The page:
By Mark Nepper
Final exams use to cause students extreme stress. Many would start studying weeks before the exams arrived. They would lose sleep during exam week as the prepared for the tests. They would look haggard as the week progressed.
When I started my educational career students showed me they place great stock in how they performed on these assessments. They viewed it as a representation of what they had learned in the class. So they studied. Really hard.
Much of that has changed.
Students in a writing class I teach at West High school in Madison, Wis., admit freely that they only study if the exam will affect their grades. They have all kinds of tools to determine how much they have to study. One of their most important tools is the Final Grade Calculator, which you can find through any search engine.
When I first learned of the calculator recently, I asked all my classes if they use this tool. Every student admitted quickly that they did. Every student. The calculator determines what grade you need on your final exam to get a certain grade in the class. You enter your current grade, the percentage you want to get in the class and the percentage value of the final. The calculator does the rest. Students then decide whether to study or how much to invest in the effort.
If you want a break in your own efforts to grade all of these final exams, dig into the comments on the calculator site. I guarantee you will chuckle.
“My gpa is quickly choking and dying….”
“104 percent to get an A? Only God can help us now” — proving again that prayer does exist in all schools.
“When you have to get a 75 Percent to get a 100 percent in the class.”
“Anyone wanna skip finals and do another crusade?”
Many students thank the creator of the calculator, who regularly responds to comments and questions.
Final exams now present an entirely different picture.
My students don’t stress or study unless they have to.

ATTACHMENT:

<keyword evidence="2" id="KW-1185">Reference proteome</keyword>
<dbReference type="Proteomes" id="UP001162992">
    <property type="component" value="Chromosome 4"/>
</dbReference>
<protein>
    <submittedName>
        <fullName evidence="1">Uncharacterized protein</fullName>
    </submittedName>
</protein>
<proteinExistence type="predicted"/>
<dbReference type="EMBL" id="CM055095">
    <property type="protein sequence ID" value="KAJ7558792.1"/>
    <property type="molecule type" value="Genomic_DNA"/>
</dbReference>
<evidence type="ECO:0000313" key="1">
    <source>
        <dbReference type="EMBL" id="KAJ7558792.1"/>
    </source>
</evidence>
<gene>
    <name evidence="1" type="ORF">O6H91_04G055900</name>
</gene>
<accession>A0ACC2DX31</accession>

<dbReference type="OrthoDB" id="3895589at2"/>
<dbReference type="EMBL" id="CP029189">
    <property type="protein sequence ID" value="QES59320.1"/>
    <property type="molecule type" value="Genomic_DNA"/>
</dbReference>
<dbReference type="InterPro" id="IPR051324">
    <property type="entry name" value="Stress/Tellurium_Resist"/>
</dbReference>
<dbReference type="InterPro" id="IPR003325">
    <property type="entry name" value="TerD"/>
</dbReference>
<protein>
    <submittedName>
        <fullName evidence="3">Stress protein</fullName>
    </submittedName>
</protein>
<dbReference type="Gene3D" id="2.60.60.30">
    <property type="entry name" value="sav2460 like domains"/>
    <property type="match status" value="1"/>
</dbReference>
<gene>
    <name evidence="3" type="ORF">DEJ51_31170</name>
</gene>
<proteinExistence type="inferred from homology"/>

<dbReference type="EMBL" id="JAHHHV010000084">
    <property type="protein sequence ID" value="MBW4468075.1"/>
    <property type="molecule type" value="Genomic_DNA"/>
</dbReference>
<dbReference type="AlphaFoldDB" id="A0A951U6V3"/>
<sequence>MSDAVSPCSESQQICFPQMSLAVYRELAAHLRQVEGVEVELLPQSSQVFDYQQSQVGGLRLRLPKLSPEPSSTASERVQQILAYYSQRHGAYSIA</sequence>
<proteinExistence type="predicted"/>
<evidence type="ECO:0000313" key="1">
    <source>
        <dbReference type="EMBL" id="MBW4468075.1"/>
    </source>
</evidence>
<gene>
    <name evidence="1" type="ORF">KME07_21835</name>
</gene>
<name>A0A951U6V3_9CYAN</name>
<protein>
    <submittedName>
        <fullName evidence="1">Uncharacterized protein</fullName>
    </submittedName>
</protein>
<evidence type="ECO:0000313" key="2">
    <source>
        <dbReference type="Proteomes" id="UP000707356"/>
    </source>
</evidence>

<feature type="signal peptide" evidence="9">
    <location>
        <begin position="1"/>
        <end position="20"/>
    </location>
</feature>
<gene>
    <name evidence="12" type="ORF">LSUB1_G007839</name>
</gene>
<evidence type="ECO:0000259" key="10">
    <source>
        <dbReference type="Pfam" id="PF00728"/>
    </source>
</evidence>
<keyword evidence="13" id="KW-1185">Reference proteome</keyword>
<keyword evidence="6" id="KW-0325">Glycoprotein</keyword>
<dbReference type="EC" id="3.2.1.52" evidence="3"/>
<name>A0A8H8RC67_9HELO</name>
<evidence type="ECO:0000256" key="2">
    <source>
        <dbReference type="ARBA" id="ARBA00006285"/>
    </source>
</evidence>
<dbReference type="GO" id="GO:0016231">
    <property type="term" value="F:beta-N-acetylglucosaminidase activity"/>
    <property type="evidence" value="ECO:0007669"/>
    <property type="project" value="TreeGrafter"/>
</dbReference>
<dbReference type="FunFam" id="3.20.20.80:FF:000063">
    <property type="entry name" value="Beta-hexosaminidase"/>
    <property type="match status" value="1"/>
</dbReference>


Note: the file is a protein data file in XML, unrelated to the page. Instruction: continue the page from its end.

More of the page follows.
Students’s honesty shocked and distressed me. If the calculator showed that no matter what, their semester grade wouldn’t change, they typically won’t bother studying. So what about learning the material? What about intellectual curiosity? What about the pride that comes from really knowing something?
Blank stares and crickets.
I asked students to write and share their thoughts on school, grades, finals, studying, etc.
One called school “day care.” What happens in school doesn’t matter. All the matters is the grade. School is just flaming hoop after flaming hoop that they have to navigate.
One girl said, “I don’t like school. I’m not taking a single academic class that I consistently like to go to and enjoy what I am learning. So I only do it for the grade.”
My class had to be part of that mix.
Another student said, “Grades are about 99 percent of how my parents, counselors and friends measure success in high school. I care about balancing my grades with a minimum amount of work because there are more consequences for bad grades than bad learning.”
“Grades motivate students to play the game of the American education system but not to truly learn for the sake of intellectual enlightenment.”
This student doesn’t usually seem this cynical.
Only a handful of students said they enjoyed learning.
What matters most to most students is the grade, and if the grade won’t change, they don’t bother studying.
Students bristled when I showed the temerity to suggest that they should still study and that they should study as hard for essay tests as they study for tests in any other realm. The general belief they hold strongly suggests that you don’t ever have to study for essay tests. They attacked me because I wanted them to hold themselves accountable to higher standards of learning, to continue to seek understanding and knowledge not matter what their grade might be.
After this class, I wept.
Some might argue that all this simply proves that kids just play the school game for grades. If we remove grades from consideration, we can get back to learning for learning’s sake. Intellectual curiosity will triumphantly return. Schools will effervesce with learning.
Sadly, that has not been my experience either. Without the incentive of a grade many of my students have shown a listlessness. They coast.
They admit that grades become their motivator. They wouldn’t know how to react without grades.
They wonder in a competitive world, where grades and test scores determine their futures, how they will make it to the next step without grades as a marker.
While grades drove this conversation off the cliff, it made me take my thinking in a different direction. How can we alter a system that creates this malaise among students?
This question leads me back to a question I have wrestled with for years now. I have lost match after wrestling match. Somehow educators have to figure out how to motivate students to find the joy in learning again. We need to find attainable means to motivate.
Wouldn’t it be nice if students wanted to learn for learnings’ sake?
That will be a question I will wrestle with again next year.
Right now I’ve got to grade these papers.